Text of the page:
The lymphatic system is a hierarchical branched system, comprised of organs, lymph nodes, vessels, tissue, and lymph fluid. Within the lymphatic vessels are an abundance of “little motors or engines,” called lymphangions or “lymph-hearts.” There are many reasons that swelling, or a back-up of fluids occurs, such as trauma, disease process, obesity, and genetics.

Chronic swelling (edema that does not resolve with elevation or a night’s rest) is known as lymphedema and it can occur anywhere in the body. Lymphedema is further broken down into two classifications: primary and secondary. Primary lymphedema is a genetic condition that may occur at birth or later in life and develops due to the absence or malformation of the lymphatics. Secondary lymphedema occurs due to an insult to the lymphatics, such as trauma, disease process, chronic venous insufficiency, obesity, cancer or cancer-related treatments, and surgical procedures.

The gold standard of treatment for lymphedema is a comprehensive treatment approach, which includes a specialized manual technique called manual lymphatic drainage or “MLD.” A primary goal in proper lymphatic treatment is to facilitate “lymphangiomotoricity,” in other words, stimulating a “pumping action” within the lymphatics to effectively move lymph fluid. Additionally, varying types of compression therapy, skin care, an individualized home exercise program and education are all necessary components in successful lymphatic treatment. Gold standard treatment is provided by highly trained individuals, such as occupational and physical therapists who are additionally certified in lymphatic treatment “CLT’s.” A CLT that is certified through LANA (Lymphology Association of North America) demonstrates a significant understanding of the lymphatic system, gold standard treatment, and equally as important, a thorough understanding of medical intake and putting pieces of a client’s “medical puzzle of swelling” together.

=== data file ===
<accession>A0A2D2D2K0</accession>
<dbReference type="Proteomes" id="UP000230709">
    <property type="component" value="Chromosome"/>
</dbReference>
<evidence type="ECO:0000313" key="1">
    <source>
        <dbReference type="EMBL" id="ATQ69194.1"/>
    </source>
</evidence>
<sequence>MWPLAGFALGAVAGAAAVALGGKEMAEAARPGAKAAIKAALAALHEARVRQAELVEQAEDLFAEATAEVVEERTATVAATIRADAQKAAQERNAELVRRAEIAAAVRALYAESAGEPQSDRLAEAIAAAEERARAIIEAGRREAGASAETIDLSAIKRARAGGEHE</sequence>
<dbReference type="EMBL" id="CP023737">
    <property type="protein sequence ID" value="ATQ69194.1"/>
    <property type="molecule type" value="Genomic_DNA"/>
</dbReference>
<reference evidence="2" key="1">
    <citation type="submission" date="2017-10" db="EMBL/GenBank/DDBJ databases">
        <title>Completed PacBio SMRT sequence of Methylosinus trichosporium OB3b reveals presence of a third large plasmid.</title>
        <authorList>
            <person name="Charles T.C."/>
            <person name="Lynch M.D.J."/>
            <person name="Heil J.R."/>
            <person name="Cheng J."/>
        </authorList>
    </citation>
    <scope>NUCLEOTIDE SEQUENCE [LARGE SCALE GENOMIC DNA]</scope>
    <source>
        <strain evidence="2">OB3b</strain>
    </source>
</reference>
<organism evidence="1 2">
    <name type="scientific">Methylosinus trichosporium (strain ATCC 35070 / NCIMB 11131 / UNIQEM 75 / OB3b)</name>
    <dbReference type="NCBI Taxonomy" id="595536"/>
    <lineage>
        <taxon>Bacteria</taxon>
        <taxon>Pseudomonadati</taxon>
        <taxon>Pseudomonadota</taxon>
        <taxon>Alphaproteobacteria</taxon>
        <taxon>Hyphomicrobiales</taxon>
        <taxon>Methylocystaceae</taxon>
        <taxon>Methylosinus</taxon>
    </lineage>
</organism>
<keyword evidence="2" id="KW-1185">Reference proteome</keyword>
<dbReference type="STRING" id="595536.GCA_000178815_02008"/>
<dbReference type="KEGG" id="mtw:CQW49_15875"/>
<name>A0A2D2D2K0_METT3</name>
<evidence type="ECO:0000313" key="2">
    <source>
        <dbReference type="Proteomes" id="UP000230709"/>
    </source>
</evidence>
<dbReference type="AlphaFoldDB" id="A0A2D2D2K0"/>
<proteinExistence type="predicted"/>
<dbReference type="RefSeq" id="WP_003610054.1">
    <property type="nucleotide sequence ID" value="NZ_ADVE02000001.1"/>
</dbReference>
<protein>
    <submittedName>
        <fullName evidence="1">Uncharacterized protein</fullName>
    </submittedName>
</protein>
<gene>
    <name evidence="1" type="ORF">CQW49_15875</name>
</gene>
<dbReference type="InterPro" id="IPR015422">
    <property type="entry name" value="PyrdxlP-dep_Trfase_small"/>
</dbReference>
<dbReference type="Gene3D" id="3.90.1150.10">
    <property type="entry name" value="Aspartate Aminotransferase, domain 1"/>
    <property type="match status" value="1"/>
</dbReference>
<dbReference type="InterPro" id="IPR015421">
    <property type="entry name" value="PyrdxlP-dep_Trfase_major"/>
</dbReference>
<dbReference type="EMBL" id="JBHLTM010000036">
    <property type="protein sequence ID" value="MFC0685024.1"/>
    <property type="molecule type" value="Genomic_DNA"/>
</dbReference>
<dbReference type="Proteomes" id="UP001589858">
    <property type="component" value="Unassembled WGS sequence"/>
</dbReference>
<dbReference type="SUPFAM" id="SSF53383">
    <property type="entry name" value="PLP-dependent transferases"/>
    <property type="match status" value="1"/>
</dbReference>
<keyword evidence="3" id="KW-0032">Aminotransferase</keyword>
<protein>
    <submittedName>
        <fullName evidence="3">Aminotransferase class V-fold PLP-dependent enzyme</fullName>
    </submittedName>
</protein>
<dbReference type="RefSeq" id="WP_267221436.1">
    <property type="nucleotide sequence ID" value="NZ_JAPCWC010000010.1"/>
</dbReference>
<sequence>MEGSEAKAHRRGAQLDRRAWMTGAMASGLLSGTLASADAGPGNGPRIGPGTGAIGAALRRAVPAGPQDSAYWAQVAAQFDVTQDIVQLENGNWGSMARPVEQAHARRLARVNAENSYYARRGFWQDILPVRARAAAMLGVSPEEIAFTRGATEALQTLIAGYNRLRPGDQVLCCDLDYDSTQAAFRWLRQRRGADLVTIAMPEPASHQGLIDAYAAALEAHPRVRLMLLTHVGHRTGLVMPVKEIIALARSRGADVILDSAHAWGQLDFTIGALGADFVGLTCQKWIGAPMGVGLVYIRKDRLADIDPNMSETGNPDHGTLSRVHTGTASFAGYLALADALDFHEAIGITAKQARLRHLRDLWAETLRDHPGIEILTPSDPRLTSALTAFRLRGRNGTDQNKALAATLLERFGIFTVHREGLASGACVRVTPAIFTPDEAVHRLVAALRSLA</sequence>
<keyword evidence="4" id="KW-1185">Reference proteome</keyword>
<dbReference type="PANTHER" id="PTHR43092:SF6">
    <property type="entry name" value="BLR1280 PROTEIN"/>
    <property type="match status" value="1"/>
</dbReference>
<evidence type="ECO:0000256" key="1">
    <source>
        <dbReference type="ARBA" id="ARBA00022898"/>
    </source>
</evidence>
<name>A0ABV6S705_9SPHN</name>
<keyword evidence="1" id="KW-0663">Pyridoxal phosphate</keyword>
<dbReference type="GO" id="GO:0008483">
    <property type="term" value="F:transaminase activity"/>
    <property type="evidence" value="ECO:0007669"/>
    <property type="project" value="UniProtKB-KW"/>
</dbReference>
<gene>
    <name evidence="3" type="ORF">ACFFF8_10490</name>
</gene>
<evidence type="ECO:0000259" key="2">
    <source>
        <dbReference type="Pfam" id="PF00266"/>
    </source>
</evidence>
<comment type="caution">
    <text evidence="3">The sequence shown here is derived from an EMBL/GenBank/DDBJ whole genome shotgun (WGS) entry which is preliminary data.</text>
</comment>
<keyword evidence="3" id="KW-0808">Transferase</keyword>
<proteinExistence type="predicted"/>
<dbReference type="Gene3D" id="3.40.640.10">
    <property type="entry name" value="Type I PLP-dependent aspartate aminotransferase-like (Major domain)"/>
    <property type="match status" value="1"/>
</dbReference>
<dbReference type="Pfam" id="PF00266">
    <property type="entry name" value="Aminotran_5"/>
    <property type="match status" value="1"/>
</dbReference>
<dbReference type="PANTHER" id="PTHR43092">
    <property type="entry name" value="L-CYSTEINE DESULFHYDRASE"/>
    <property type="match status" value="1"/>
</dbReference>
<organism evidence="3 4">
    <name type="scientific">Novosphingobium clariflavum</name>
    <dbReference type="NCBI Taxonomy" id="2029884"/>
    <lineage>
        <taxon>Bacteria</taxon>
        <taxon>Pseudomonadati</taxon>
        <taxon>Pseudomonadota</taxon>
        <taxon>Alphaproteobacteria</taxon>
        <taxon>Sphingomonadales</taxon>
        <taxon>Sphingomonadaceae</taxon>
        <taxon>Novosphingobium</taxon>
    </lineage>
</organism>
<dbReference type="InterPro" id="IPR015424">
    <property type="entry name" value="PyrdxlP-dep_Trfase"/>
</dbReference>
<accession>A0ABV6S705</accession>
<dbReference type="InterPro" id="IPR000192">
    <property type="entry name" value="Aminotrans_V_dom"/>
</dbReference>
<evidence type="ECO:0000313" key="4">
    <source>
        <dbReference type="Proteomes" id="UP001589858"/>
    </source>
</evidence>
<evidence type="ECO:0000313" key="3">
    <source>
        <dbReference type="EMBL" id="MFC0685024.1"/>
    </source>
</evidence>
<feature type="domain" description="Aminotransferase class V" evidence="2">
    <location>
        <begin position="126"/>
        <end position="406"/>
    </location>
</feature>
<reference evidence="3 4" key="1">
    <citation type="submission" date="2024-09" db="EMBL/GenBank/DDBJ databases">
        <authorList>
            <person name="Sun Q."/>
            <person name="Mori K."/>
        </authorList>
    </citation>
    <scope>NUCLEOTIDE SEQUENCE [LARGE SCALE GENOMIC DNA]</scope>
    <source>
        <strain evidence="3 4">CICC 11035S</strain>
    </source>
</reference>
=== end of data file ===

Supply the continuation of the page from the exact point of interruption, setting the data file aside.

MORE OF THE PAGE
Lymphatic treatment is not only beneficial for lymphedema and mixed chronic venous insufficiency/lymphedema diagnosis, but it is also effective with acute swelling issues, such as post orthopedic injury or surgical procedure. It is found to provide relief to those suffering with autoimmune diseases such as Hashimoto’s and Rheumatoid Arthritis. Additional conditions lymphatic treatment may be beneficial for include Connective Tissue Disorders such as Ehler’s Danlos Syndrome. Fibromyalgia, Migraine Headaches, Lyme Disease and “Dependent Edema” (swelling that occurs due to gravity, such as people that are in wheelchairs and are not able to perform calf pump facilitation through weight bearing activities) are other diagnoses that lymphatic treatment is beneficial for. Athletes have also shown to benefit from MLD as part of their recovery.

I look forward to being a part of sharing ongoing blogs with the Hartland Movement Center team. In my next blog, I will be discussing specifically how manual lymphatic treatment and compression therapy benefits the athlete. Please do not hesitate to stop by and introduce yourself. I look forward to meeting you and seeing you around the Center!